Oracle if updating field srilankan badu poto
i don't even see a primary key a date field has but one part -- it is just 7 bytes.
You can attribute "meaning" to different bytes (one means year, one hour and so on) but at the end of the day -- a date is a date, just like a number is a number. I apologize Tom, I only listed the Primary Key attributes for my example to avoid confusion...
I assume if I use TRUNC function, optimizer may not be able to use Indexes for retrieving result sets. There are many problems when having a date field as a primary key: a) Exact fetch is practically impossible to do.
b) Referential integrity is very, very hard to accomplish.
saint louis regional airport has a military and a civilian portion that are both uniquely identified by the FAA, even though it is the same geophysical location).
Fiscal Year Identifier is self explanatory as a four digit representation of a fiscal year (i.e. Report Identifier is a sequence that is generated for each new report generated in a fiscal period, and is set to zero each year on October 1st.
I do have issues with a DATE being the primary key.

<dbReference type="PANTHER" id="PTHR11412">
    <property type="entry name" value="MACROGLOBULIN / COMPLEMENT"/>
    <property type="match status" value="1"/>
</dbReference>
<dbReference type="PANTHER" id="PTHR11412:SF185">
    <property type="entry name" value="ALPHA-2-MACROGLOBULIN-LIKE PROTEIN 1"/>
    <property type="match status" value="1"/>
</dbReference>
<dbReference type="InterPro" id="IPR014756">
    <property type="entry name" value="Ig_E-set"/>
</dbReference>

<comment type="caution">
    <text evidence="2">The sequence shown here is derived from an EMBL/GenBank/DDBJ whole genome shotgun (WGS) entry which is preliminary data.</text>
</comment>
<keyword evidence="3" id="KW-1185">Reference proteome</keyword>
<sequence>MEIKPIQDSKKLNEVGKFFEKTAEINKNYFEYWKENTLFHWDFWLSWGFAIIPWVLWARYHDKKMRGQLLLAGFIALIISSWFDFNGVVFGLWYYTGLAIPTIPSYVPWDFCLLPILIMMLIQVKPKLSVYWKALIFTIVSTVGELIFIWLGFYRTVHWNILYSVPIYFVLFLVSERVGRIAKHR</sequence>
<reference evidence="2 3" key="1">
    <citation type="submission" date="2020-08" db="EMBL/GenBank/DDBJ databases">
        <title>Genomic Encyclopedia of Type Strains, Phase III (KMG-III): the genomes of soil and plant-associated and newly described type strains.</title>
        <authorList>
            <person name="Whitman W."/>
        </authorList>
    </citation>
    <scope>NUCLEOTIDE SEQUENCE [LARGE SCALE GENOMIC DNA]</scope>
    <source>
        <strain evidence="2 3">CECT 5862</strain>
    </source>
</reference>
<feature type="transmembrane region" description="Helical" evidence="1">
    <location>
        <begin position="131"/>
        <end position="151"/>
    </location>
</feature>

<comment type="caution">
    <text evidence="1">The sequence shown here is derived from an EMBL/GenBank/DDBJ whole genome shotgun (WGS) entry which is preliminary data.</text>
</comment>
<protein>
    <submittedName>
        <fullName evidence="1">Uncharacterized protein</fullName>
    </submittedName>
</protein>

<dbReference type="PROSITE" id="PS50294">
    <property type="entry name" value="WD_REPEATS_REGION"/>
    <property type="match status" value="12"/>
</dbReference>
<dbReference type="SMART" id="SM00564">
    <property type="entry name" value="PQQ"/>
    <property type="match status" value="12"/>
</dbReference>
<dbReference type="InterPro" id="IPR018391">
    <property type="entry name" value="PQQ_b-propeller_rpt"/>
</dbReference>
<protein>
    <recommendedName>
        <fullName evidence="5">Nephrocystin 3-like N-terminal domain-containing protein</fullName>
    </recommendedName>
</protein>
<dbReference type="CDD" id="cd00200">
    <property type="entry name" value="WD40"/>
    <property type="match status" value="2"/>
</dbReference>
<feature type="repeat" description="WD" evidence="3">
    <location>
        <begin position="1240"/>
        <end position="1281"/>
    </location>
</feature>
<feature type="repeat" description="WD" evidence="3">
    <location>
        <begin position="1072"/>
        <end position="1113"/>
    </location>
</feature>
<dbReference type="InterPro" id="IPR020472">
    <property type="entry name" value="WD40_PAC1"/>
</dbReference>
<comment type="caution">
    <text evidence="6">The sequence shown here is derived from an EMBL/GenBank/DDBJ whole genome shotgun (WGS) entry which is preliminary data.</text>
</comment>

What I suggest is to: First, if you can, do not choose a date; choose number(8) or number(12) and when you update the field, use to_number(sysdate,'yyyymmdd') Second, to enforce a foreign key, when you update the father in a transaction, save the date/time entered in a temporary variable, and when updating the child, use the same variable. Or is this one of the Great Myths of Database Design? January 28, 2002 - am UTC Well, my followup to their comments are: a) exact fetch is practically impossible to do....Before, the report identifiers were character representations of a sequence, that would reset at the end of the fiscal year.The customer has not expressed an interest in deviating from this method of fiscal identifier generation.And then the only avenue is to use a formatted string that includes just the date component, such as "to_char (sysdate, 'MMDDYYYY')", as part of the primary key, instead of the date. I think this is what was being attempted to be explained in the comments above. IF you are using SYSDATE as a primary key value AND you are inserting more than one record per second BY DEFINITION you cannot use SYSDATE as the primary key value Is there anything wrong with using a column of type DATE as a primary key? Can there be a logical problem with it in your application? Firstly, thank you for your knowledge and your perspective on our issues.(patience as well...) I am presently in debate with a colleague and want your opinion.